The management of air quality in animal and poultry livestock environments can be challenging, not only due to the required quantitative and qualitative monitoring, but also for determining the air ventilation rates associated with elevated contaminant concentrations at high emission peaks. Ammonia, carbon dioxide, and hydrogen sulfide are generally considered the limiting hazardous gas compounds for animal operations. Elevated levels of air contaminants can cause immediate and long term health effects. Short term effects include eye, nose, or throat irritation, headaches, dizziness, and fatigue. The treatment of short term symptoms can be as simple as isolating the affected person from the contaminated environment. Successive short term exposures, however, can lead to various chronic diseases, including asthma or hypersensitivity pneumonitis. Long term effects, which usually occur from cumulative exposures over a long period of time, can result in respiratory diseases, heart disease, and cancer, and can be severely debilitating or fatal. Current state-of-the-art sensor systems have limited accuracy and high false alarm rates. They are also hampered by high power requirements, making real-time gas sensor analysis impractical. Conventional mass spectrometric and gas chromatography systems, such as the Trace Gas Analyzer and the Volatile Organic Analyzer, are expensive items whose high power requirements and large mass restrict their use in wide air monitoring applications. Relevant studies on air quality measurements, based on gas chromatography with mass spectrometric detection, have been used to detect and identify odor compounds from manure and livestock facilities, but these types of devices are not amenable to multi-contaminant detection, specifically in large area, real-time coverage applications. Thus, there is a pressing need for a unique air sensing and monitoring approach that can quickly and continuously detect and measure concentrations of a variety of gases, at a reasonable cost, and over a wide area. In response, we propose to develop Air-Sense, a high performance, reliable, wide area monitoring system that will be able to conduct simultaneous real-time multi-analyte monitoring with a minimal number of components to meet the air quality guidelines for livestock and animal operations. This will be achieved by developing a distributed optical fiber sensor cable containing multiple sensor fibers for ammonia, hydrogen sulfide, and carbon dioxide in one cable embodiment. Each sensor fiber will consist of a core fiber coated with a colorimetric sensor indicator immobilized in a highly permeable polymer optical cladding. As the sensor fiber is exposed to the target gas, the cladding color will change, and hence affect the light attenuation accordingly. An optical readout module with integrated software and signal processing algorithms will send an alarm when hazardous gas emissions are elevated above 10 percent of Immediately Dangerous to Life or Health (IDLH) levels, and ventilation is required. The sensor cable will allow for multiple sensor detection, thereby adding redundancy to the monitoring process.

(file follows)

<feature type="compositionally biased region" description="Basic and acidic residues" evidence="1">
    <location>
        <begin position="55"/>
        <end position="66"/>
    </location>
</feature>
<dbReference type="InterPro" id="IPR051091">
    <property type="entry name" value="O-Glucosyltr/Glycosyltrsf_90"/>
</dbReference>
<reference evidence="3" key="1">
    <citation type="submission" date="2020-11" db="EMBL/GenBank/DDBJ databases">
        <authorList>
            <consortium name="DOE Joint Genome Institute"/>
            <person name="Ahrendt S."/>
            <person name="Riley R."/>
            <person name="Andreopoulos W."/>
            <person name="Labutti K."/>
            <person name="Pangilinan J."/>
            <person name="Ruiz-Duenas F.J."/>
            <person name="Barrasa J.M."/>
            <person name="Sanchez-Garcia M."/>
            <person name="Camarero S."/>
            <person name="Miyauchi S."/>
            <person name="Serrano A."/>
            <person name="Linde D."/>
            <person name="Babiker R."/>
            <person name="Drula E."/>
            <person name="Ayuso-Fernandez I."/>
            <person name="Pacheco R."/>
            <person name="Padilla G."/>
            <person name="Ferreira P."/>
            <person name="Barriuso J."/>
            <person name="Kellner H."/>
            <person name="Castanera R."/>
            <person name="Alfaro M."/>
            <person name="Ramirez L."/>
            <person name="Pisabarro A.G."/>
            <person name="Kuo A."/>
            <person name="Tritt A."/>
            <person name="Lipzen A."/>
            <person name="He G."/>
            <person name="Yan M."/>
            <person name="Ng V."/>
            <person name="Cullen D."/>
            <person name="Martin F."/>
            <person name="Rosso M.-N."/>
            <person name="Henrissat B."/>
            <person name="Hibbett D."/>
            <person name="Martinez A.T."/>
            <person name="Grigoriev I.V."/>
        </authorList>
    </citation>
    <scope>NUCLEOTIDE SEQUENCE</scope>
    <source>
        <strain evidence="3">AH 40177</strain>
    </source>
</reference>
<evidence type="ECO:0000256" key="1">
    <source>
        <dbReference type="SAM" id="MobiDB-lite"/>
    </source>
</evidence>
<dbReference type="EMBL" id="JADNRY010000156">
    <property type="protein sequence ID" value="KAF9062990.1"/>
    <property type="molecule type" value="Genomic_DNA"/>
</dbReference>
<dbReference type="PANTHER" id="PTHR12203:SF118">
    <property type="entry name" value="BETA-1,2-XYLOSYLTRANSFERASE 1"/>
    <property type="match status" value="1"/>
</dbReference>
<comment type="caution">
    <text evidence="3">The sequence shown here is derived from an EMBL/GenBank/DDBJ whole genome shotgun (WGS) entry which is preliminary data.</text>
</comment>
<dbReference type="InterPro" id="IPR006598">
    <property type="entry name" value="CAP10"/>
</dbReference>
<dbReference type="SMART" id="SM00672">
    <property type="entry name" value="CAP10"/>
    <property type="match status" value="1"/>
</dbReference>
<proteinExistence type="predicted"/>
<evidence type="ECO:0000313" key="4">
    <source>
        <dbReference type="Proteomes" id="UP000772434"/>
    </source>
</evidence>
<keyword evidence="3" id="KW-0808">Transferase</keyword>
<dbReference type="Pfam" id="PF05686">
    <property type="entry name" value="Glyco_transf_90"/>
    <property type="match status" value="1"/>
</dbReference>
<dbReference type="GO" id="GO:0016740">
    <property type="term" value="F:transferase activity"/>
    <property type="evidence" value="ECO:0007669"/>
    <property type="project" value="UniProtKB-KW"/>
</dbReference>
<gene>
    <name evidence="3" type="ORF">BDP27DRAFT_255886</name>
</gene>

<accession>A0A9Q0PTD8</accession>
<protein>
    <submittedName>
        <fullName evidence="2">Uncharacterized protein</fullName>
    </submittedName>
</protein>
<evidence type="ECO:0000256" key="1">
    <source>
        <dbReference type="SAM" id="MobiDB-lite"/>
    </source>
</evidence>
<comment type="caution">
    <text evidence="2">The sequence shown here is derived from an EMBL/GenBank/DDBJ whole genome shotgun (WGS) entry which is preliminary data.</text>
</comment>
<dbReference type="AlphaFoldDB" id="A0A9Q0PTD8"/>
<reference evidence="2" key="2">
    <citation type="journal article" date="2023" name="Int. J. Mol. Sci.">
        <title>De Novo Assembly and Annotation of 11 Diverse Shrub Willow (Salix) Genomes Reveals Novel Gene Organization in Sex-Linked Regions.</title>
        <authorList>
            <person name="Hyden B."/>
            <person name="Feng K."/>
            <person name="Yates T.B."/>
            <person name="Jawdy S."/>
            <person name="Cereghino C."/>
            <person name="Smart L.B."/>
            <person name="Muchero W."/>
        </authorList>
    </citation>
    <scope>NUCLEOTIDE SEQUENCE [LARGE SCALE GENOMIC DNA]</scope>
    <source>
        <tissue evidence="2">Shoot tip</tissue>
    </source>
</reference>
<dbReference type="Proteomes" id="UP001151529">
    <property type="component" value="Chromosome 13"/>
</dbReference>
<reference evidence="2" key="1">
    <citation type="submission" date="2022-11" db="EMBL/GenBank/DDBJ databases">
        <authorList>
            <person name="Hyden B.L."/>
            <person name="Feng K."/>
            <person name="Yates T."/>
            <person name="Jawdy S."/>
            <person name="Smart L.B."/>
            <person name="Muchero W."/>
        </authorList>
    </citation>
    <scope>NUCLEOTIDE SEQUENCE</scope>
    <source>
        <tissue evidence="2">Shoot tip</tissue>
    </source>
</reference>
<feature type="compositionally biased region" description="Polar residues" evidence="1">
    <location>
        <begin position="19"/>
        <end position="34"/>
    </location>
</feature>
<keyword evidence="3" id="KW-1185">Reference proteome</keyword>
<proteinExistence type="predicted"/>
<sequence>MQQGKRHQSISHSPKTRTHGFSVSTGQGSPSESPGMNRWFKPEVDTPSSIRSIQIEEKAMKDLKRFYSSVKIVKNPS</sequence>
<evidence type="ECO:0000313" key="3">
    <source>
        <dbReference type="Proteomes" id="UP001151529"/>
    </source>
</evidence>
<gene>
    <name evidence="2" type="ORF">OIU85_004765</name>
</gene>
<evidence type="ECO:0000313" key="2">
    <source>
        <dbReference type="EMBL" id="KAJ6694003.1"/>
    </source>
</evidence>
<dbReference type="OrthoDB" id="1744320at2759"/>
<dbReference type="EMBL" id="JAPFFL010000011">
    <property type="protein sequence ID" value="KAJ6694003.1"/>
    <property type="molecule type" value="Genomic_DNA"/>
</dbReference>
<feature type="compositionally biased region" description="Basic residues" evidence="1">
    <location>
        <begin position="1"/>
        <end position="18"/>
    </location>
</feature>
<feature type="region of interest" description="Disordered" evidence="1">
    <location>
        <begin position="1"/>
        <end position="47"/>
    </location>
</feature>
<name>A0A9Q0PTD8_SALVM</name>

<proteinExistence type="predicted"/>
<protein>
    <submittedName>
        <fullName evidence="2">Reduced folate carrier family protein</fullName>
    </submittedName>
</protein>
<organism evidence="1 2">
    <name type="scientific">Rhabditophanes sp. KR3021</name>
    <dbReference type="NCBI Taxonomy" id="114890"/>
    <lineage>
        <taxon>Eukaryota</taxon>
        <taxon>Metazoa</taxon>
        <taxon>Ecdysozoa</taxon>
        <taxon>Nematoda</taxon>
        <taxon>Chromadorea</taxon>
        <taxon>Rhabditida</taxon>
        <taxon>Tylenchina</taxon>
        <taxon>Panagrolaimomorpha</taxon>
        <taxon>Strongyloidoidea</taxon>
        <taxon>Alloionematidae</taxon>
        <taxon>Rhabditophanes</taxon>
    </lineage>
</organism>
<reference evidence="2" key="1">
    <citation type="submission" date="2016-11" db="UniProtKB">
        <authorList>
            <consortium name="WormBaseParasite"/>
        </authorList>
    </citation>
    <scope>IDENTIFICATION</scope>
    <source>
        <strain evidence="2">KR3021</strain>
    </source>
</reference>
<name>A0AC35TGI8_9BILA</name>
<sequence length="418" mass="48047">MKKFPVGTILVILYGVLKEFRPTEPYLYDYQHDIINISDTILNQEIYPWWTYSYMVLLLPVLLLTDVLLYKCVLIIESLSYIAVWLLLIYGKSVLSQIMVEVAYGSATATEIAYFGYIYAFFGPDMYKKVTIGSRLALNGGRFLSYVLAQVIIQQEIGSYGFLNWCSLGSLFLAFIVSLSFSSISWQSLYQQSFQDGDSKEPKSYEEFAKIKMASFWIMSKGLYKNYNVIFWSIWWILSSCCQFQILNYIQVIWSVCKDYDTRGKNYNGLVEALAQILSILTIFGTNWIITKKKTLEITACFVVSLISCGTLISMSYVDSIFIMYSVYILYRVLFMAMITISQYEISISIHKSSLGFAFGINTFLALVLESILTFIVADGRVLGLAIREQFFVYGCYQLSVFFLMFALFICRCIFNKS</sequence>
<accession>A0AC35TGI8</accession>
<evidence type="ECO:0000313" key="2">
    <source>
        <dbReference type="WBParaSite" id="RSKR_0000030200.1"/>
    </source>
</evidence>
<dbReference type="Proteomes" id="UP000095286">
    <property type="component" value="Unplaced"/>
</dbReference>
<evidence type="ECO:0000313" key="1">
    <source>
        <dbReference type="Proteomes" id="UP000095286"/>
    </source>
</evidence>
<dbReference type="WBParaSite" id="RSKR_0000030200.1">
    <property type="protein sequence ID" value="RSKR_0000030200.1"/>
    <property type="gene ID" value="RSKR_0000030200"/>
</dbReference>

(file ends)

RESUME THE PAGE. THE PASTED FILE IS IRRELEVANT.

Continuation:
The Air-Sense system will feature a suite of cabled sensor fibers that will integrate multiple chemical sensor claddings into a single cable. The work is based on a sensing methodology previously developed by our company for the detection of chemical warfare agents (and more recently, for the long term monitoring of trichloroethylene in groundwater), called Distributed Intrinsic Chemical Agent Sensing and Transmission (DICAST). The key advantage of our unique innovation lies in the integrity and low complexity of the sensor, which is accomplished by using a single cable that integrates various optical fiber sensor channels, hence reducing the electronics count relative to the current approach of using arrays of discrete sensors (with different operating principles). The incorporation of multiple sensor fibers in the proposed cable format for the detection of various gases will have negligible effect on the system weight and size considerations. The sensor suite will allow data to be conveyed from the sensor fiber segments using various communication protocols, including WiFi, and will be used to activate semi-autonomous mechanisms. These mechanisms would include controls for changing the atmospheric content, and more importantly, for providing an early warning. The optical-based technology provides additional advantages, such as immunity to electrical noise, ease of miniaturization, safe use near flammables, and the durability of polymer matrices. The data obtained will allow us to report the performance of the integrated device as dictated by its Receiver Operating Characteristic. We will combine our experience with the large knowledge base that exists for polymer coatings so that we can include innovative manufacturing methods, (e.g., ultraviolet polymer curing and batch reactors), to reduce cost. In Phase I, we will identify and develop sensor materials, in the form of thin film claddings, for carbon dioxide and ammonia. This effort will include identifying the optimum indicator for each analyte in terms of sensitivity to their target analyte. Various porous optical fiber cladding properties, such as target gas diffusion, cross-linking density, and miscibility with the indicator chemistry, and potential environmental effects, such as temperature and humidity, will be evaluated. In Phase II, we will optimize the Phase I sensor elements, design and fabricate the system optical readout module, integrate the software and signal processing algorithms with the reader, and extend the detection capability of the sensor cable to include hydrogen sulfide. The ability to generate robust versions of all of the sensor chemistries will be evaluated in Phase II. The optoelectronic components and control module developed by our company in earlier work for the DICAST sensor cable will be adapted to the sensor elements needed for the Air-Sense monitor. Additionally, cross-interference between multiple sensor channels will determine the need for a pattern recognition neural network. By the end of Phase II, we will have prototyped a low cost and distributed optical fiber air contaminant monitor for production, installation, and commercialization in Phase III.